You are on the right track as far as taking as large a root ball as possible. The other thing I'd do is to prune heavily. Plants lose water through their leaves and the best success I've had transplanting plants during times when they are actively growing is to remove lots of leaves. I looked up Lahore before and if I remember correctly it gets quite hot and dry in the summer. You are going to have to water a lot. Maybe two times a day depending on you soil. Too much and you drown them or they develop fungus problems, too little and the dry out.

If you decide to do this you, are going to have to basically have to make a plant ICU for them. You'll be lucky if they all make it.

I've never tried a fruit trees and I expect 3 years for them to recover. That is this year, next year and the year after I'd think they would be back on tract if all went well.

I'd also shade them as the more photosynthesis a plant does the more water it looses.

One other thing. If you are going to move them one a truck you need to cover them well and keep the wind from drying them out.

Good luck and let us know how it comes out if you try.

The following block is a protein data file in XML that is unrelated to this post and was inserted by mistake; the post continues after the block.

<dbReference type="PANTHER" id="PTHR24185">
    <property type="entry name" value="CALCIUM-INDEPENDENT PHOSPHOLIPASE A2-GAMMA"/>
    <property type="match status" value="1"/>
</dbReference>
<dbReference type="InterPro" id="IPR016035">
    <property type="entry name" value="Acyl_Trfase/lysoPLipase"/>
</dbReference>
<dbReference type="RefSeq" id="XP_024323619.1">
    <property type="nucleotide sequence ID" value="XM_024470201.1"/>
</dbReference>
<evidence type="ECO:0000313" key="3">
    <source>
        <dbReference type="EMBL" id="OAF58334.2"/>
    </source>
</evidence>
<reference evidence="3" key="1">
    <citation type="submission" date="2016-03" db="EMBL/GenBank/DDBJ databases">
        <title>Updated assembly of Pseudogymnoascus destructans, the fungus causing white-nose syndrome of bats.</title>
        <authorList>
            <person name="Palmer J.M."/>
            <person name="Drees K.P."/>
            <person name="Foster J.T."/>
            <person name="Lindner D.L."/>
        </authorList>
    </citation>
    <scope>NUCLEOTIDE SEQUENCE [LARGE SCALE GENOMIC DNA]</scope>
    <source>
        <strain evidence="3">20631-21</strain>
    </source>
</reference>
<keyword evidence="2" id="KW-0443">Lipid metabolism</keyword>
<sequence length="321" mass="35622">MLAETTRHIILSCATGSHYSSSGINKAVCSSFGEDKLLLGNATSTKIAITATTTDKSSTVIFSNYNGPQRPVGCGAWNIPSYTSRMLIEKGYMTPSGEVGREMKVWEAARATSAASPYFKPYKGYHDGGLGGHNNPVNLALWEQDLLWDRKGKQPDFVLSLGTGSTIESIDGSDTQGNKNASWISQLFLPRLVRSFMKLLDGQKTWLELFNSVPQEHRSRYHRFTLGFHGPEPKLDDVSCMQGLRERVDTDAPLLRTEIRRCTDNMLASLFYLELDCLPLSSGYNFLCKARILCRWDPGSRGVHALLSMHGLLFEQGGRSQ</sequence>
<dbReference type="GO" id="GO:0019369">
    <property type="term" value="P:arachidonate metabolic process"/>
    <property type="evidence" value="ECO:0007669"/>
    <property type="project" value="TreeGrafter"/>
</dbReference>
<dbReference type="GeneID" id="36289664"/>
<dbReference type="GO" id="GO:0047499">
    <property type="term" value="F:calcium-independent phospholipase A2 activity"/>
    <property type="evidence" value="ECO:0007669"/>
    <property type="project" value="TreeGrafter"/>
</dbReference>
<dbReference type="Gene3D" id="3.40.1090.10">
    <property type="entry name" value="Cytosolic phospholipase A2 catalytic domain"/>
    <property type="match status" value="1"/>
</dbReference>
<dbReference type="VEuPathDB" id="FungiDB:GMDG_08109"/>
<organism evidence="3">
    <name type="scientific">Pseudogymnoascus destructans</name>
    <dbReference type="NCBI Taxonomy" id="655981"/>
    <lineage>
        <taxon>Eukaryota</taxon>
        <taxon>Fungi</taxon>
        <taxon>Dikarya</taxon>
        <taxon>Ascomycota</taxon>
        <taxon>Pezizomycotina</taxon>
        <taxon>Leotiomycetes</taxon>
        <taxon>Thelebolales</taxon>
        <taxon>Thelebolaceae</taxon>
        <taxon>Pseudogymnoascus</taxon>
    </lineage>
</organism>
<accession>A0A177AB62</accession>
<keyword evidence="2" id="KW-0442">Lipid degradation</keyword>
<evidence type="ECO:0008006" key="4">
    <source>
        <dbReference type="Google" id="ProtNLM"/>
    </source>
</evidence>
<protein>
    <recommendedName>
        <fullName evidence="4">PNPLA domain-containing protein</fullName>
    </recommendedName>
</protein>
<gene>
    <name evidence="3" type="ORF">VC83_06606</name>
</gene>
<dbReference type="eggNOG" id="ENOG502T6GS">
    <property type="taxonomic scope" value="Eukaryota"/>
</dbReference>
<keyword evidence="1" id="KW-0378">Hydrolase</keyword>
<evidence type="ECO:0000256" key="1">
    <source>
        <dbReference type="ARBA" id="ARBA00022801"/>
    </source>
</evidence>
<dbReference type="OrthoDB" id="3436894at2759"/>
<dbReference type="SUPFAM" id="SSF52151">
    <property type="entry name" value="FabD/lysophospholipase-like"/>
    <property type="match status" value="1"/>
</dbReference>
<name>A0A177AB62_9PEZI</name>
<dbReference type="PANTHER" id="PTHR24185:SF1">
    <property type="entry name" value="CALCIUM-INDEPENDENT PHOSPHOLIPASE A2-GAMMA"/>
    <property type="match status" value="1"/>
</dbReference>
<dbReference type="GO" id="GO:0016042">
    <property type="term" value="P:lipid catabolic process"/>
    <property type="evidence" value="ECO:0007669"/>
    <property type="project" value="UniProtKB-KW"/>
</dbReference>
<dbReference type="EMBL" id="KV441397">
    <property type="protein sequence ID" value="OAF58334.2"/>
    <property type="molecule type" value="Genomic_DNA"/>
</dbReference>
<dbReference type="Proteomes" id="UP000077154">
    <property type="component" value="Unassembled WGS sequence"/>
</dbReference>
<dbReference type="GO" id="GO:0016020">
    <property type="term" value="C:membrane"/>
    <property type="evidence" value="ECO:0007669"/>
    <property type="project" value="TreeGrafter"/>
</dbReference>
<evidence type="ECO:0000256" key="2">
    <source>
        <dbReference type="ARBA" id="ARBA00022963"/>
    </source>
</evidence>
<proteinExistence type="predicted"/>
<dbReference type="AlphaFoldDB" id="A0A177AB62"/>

lazawal09
lahore
Pakistan

March 13, 2013
2:53 AM

Post #9447708

Thanx all, well before I cud implement all these precious advises my subordinates had already taken them out, but God has his ways, it is racing for last two days n I hav got them relocated well planted in soil, the holes were dug already out of compulsion as I cud arrange the heavy plant for two days before yesterday one serial OK, holes dug already. Next for watering...umm it has been raining for the last 4 days, another serial checked. As for watering them extensively...it is raining n wyd perhaps rain fr another two days, another checked. As for leaves...since spring is yet to set in so the trees are without leaves just flowers, can v check this as well? . I am supplementing the soil with Dung n todaywud pour fertilizer as well will that be Ok?; I wil post pics in few time for ur evaluation. I think perhaps the nature itself wants the trees to be relocated, we can just pray now I will feel guilty if they dont grow n die: (